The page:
We don’t know….we just want to make business fully aware of where the modern consumer is heading.  Here are tales of retail businesses - small, medium large and public.

All realised they need to use new techmarketing to reach new customers, to keep established customers, to react to changing buying behaviour and to broaden their reach from local, to national and even global.

A photo of a cup of coffee.Case Study one- Fix Espresso using   offered a $2.50 coffee special on the specials website sold 150  extra coffee vouchers in one day!   Followers of deal2day get daily specials emailed to them across a wide band of retail and service offerings.  Fix proprietor, Jonathan Myerson comments “why hope for a customer to pass your door when you can attract them from around the neighbourhood with a great offer?    “Once they come in on our special, I know they will enjoy the experience and be back again.”

Case study two
Kuzzunman Leather a family owned Australian business which sells leather goods and clothing related to the motor cycle sector and also for the work wear sector. The business has enjoyed tremendous growth in the past two years by developing online sales activity across Australia and has gone from 0% of sales  online to 30% in just a few years!

The business is located on the outer edges of Perth which restricts its door sales but the owners are selling online Australia wide. They have changed the business from a local business to a national business with the use of new technology marketing!

A exposure blended photo of the Sydney Opera H...Image via WikipediaCase Study three - PutersFrom a humble beginning with a single East Sydney store, they developed a virtual department store on the web.  Every conceivable home wares product from glassware, to cutlery, linen, jewellery, house fashions, electrical goods etc is available online and many of the world’s best brands are featured.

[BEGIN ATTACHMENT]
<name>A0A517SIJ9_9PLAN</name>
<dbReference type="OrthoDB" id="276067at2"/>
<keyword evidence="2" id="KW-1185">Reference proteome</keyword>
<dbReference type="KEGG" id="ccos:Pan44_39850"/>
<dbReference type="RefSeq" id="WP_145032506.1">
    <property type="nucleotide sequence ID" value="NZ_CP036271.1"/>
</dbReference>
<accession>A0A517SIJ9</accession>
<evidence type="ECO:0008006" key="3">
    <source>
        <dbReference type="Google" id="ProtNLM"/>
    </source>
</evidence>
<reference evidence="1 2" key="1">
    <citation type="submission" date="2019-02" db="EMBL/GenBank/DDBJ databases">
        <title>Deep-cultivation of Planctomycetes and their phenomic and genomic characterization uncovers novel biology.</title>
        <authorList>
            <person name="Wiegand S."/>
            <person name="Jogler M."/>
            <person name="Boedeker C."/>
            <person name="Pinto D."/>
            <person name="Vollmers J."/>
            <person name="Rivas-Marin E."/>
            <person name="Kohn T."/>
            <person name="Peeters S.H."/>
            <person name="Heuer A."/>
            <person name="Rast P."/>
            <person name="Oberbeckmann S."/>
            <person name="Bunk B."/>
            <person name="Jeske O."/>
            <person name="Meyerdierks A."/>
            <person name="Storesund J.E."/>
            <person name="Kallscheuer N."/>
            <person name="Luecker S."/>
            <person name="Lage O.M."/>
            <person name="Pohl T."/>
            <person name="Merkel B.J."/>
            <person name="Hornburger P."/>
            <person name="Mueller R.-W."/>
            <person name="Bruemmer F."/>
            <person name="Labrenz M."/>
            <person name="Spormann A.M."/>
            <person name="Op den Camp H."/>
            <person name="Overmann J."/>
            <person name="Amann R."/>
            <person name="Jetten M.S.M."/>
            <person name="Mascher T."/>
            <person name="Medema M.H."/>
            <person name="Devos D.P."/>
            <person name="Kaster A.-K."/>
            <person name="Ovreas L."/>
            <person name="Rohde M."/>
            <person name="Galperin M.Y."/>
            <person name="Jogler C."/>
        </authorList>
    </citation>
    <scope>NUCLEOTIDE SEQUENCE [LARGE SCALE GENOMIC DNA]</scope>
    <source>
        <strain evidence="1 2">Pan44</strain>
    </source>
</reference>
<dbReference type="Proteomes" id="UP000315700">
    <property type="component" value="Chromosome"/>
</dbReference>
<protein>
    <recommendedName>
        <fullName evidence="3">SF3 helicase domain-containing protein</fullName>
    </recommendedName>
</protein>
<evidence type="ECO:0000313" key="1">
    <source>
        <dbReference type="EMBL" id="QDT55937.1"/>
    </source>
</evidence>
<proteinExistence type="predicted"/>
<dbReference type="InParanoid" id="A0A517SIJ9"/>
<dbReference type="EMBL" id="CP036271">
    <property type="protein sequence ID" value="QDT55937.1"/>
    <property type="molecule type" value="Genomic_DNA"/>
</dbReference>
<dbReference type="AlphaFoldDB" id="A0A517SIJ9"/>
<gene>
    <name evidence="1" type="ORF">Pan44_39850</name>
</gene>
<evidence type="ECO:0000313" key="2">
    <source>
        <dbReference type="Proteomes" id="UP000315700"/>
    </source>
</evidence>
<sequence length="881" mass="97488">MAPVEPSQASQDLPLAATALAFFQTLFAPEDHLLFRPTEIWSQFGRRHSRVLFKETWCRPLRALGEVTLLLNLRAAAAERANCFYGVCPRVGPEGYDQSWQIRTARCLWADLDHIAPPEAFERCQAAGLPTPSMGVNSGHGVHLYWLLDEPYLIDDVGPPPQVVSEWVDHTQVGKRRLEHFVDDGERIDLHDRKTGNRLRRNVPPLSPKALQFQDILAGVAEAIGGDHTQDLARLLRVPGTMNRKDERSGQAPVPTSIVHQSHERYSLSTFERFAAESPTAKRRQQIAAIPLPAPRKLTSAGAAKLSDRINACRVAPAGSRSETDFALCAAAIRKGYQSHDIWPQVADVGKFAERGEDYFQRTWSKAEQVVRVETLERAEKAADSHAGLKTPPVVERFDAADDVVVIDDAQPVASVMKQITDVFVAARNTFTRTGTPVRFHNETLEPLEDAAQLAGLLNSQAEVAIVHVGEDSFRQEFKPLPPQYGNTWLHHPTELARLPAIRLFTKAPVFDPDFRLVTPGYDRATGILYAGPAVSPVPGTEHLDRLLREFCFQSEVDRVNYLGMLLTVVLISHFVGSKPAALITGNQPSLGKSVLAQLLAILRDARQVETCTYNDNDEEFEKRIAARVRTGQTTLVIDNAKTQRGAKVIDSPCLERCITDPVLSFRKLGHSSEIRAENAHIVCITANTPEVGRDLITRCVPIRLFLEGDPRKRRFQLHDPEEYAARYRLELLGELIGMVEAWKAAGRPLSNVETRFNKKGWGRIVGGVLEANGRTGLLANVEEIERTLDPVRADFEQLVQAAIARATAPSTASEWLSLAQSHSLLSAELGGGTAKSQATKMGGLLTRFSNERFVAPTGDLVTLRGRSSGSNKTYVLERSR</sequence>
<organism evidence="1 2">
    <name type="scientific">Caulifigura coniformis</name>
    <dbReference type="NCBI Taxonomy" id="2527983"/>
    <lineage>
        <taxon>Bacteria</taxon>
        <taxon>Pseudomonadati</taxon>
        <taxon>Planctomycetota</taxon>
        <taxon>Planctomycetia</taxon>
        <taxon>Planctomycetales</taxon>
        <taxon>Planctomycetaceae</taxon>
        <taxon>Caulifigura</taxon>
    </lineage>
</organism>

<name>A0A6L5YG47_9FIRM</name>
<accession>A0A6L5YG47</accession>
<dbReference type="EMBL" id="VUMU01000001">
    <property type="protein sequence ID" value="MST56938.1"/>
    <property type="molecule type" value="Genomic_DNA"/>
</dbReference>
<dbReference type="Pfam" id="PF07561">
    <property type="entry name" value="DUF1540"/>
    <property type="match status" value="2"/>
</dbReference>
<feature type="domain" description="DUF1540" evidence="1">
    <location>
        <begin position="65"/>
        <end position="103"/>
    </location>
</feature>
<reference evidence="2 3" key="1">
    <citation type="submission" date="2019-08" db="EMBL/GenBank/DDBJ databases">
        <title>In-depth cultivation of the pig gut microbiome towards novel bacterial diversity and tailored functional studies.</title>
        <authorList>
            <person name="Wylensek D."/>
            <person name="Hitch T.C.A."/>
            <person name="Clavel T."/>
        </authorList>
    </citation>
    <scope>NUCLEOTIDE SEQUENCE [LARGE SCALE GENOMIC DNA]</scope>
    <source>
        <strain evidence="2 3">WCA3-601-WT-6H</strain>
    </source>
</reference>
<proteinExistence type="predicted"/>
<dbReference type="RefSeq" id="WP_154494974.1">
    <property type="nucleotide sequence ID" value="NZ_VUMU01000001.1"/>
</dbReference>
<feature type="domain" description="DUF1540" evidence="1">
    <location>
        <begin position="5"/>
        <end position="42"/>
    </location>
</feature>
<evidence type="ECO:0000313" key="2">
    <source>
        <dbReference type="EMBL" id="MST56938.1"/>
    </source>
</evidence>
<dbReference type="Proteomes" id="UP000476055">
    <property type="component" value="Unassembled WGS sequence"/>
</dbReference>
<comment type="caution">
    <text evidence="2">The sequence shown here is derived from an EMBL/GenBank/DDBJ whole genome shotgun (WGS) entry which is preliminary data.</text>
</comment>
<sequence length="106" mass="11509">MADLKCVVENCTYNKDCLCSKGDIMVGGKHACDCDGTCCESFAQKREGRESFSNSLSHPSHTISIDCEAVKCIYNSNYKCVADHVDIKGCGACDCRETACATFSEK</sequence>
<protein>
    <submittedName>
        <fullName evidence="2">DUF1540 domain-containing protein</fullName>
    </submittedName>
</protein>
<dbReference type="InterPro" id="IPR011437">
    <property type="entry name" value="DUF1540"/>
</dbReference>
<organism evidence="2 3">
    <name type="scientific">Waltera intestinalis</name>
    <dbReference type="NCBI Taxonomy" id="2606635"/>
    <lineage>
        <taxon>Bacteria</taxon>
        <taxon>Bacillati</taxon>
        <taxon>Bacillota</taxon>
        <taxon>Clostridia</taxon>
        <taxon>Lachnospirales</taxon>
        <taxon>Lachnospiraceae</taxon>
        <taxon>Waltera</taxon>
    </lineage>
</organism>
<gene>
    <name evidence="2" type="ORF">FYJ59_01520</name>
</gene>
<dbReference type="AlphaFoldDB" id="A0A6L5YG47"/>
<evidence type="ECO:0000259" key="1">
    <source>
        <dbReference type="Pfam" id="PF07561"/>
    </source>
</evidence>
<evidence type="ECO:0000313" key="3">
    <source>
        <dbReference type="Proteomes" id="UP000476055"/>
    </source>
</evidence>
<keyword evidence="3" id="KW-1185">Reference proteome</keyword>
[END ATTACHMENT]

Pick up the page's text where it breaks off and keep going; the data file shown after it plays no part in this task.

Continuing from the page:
Prices are below those of conventional department stores and the site is highly visual and easy to buy from. A massively successful site.


Case Study four - Myer Ltd -
Interior of a typical department store. This i...

Myer knows it needs to have an online offering, but doesn’t want to cannibalise its conventional department store sales by having its website discount the same goods.  The solution?
Myer has launched….which is a specials related site carrying selected department store lines. But you will not find ANY MYER LOGO anywhere on the myfind site!
In a way, it is a similar strategy to the Qantas -Jetstar double prong approach

Case study five
Central Insurance Brokers
Perth, Western Australia (suburb)
A medium size suburban Insurance Broker in South Perth West Australian. They engaged enthusiasm to embrace social media networks, they provided "gifts" through social networks to the Community, by gifts we mean free access to intellectual property.  Their transparency characterises their culture of trust and builds essential rapport for new and existing clients.